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Merrill Lynch posts loss of nearly $2 billion
Market Watch
By Greg Morcroft & Steve Goldstein, MarketWatch
April 17, 2008

NEW YORK (MarketWatch) - Ongoing write-downs for soured mortgage investments and other bad credit bets continued to plague Wall Street icon Merrill Lynch, leading to an almost $2 billion first-quarter loss and a planned 4,000 job cuts, the company reported Thursday.
But new Chief Executive John Thain said core businesses continued to operate well. "Despite this quarter's loss, Merrill Lynch's underlying businesses produced solid results in a difficult market environment," he said. "The firm's $82 billion excess liquidity pool has increased from year-end levels, and we remain well-capitalized."

Thain's comments are likely to calm some market jitters sparked by stubborn talk the firm may need to raise new capital. In recent weeks, Thain has repeatedly reassured investors that the firm will not need new capital.

"We do not have any plans to raise any additional new common equity," Thain said on a Thursday conference call.

But, the results are still, "a stark reminder that we are not out of the woods yet in terms of the credit crisis. There is more pain to come and pressures on earnings are going to continue," according to Octavio Marenzi, head of financial consultancy Celent.

Merrill shares edged up 21 cents to $45.10 during morning trading.

Thain also said that while the firm has tested a new credit facility established by the Federal Reserve to make credit available to investment banks against various kinds of collateral, it has not used the system to borrow a lot of money.

"We have tested it so that we can use it if we wanted to, but we have not actually used it to any significant amount," Thain said on a conference call after the firm reported first quarter results Thursday morning.

Merrill said it swung to a loss of $1.96 billion, or $2.19 a share, during the quarter, after earning $2.16 billion in the year-earlier period.

Thain characterized the three months ended in March as, "probably as difficult a quarter as I've seen in my 30 years on wall street.

The banking giant's loss of $2.20 a share from continuing operations compared to a $1.98 a share loss seen by analysts polled by FactSet Research.

The brokerage said revenue fell 69% to $2.9 billion, on a combined $4.5 billion in write-downs and valuation adjustments related to collateralized debt obligations, which are essentially funds consisting of different pools of mortgages, and a decline in value of hedges provided by bond insurers whose credit ratings are under threat.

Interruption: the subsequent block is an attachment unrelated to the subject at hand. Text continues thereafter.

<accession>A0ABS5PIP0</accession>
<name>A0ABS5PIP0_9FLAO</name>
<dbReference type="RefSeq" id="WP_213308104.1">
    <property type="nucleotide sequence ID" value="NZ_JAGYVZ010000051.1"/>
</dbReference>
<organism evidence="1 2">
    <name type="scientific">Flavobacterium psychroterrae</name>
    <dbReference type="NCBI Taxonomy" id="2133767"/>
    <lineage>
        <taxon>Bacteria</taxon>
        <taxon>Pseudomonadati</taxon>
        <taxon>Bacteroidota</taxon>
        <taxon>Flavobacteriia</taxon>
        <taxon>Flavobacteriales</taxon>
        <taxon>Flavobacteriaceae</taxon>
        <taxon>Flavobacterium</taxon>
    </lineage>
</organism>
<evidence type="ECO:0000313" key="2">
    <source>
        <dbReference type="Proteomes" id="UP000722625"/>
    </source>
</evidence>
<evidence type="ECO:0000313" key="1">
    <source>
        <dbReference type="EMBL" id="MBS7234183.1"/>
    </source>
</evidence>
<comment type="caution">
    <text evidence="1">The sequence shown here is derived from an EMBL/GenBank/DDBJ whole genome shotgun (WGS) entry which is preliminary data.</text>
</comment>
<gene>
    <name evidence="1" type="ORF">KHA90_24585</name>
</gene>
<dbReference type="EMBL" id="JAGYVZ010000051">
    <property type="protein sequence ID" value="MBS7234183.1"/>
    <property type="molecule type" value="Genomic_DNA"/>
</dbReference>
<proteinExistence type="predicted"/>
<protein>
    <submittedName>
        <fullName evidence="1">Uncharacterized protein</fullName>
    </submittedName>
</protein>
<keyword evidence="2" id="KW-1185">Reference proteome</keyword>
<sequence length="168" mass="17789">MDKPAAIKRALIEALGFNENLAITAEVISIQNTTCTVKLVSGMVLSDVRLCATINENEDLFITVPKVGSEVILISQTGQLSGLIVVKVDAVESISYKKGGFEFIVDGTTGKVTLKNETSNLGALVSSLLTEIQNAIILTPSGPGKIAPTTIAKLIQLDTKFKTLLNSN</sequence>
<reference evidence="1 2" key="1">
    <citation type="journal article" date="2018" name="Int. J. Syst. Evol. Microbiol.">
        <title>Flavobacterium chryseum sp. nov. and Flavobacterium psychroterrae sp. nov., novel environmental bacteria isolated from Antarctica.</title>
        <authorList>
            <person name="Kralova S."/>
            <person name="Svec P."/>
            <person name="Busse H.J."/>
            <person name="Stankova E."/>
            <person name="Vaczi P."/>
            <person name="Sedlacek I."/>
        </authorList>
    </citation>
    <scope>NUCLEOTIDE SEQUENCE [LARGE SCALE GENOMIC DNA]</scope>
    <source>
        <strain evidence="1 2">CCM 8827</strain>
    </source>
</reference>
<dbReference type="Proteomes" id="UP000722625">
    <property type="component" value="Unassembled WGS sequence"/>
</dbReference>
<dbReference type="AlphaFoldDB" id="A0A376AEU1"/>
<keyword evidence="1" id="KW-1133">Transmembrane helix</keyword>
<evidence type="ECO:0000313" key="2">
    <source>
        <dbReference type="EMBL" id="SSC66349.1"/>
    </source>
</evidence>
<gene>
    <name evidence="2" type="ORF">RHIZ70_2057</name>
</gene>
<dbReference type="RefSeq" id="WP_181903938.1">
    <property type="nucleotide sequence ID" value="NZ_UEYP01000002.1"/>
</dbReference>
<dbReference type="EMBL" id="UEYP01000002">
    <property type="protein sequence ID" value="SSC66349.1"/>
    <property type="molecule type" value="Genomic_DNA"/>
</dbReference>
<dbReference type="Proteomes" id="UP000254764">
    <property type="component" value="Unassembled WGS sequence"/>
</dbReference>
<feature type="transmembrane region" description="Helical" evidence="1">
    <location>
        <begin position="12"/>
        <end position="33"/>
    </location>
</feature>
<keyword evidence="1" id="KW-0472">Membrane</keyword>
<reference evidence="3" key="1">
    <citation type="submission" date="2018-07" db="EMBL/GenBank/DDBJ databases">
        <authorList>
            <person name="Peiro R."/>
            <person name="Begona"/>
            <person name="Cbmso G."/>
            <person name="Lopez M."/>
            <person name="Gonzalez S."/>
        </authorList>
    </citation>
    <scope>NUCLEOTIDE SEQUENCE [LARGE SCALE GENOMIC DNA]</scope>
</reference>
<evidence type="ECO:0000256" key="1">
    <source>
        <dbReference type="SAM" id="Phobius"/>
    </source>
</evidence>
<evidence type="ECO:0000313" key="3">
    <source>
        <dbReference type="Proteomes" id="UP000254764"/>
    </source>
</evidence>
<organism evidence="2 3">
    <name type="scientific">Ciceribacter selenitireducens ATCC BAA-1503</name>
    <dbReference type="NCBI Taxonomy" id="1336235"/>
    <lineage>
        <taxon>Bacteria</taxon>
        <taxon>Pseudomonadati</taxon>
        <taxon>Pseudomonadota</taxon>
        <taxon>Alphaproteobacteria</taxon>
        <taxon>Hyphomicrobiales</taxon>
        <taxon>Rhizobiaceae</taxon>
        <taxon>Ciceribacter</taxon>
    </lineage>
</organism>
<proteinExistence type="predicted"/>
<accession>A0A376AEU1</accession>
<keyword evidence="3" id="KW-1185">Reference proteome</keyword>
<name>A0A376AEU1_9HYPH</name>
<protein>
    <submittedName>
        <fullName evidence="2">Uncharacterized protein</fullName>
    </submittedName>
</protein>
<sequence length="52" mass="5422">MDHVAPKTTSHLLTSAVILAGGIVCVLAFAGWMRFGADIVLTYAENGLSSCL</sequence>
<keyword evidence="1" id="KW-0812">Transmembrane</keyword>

It also detailed $2.3 billion worth of write-downs from leveraged finance and residential mortgage exposure, offset by a $2.1 billion benefit from a change in value on long-term liabilities.

Even excluding the write-downs and benefits, Merrill's revenue would have declined 26% to $7.4 billion.

Merrill also said it wrote down the value of it hedges on exposure to monoline insurance on certain credit positions to 40 cents on the dollar. "For these hedges our credit valuation adjustment was negative in the quarter largely driven by gains on hedges and a number of rating down grades for the lines we have exposure to," CFO Nelson Chai said on a conference call from investors after the company reported first-quarter earnings.

Chai said the company remains confident in the value of other hedges it has on collateralized debt obligations with other parties.

But the brokerage did report record revenue in global wealth management and in its rates and currencies division and said it was "well capitalized" with an $82 billion excess liquidity pool.

It also said it won't raise any capital by booking gains on its stake in asset manager BlackRock, or change the value it carries on its books for the investment.

On a conference call with analysts after their first quarter earnings report, CEO John Thain and CFO Nelson Chai said they will continue to carry the investment at a an $8 billion value, while its market value is actually about $5 billion greater, or $13 billion.

When asked why Merrill didn't want to monetize any of the position, Thain explained that, "There's a great relationship between our two companies and the ability for them to create products that we then distribute through our system is working very well. And so we really wouldn't want to disturb that relationship. And, you know, frankly the earnings that are being generated from BlackRock are very positive for us."

Merrill said it is planning to cut its workforce from year-end levels by about 4,000 employees, or 10% of its workforce excluding financial advisers and investment associates. The job cuts will be targeted at global markets, investment banking and support areas.

Cost savings from this reduction are expected to be about $800 million on an annualized basis, including approximately $600 million for the remainder of 2008. As a result, the firm expects to record a restructuring charge of approximately $350 million in the second quarter. End of Story

Greg Morcroft is MarketWatch's financial editor in New York.
Steve Goldstein is MarketWatch's London bureau chief.

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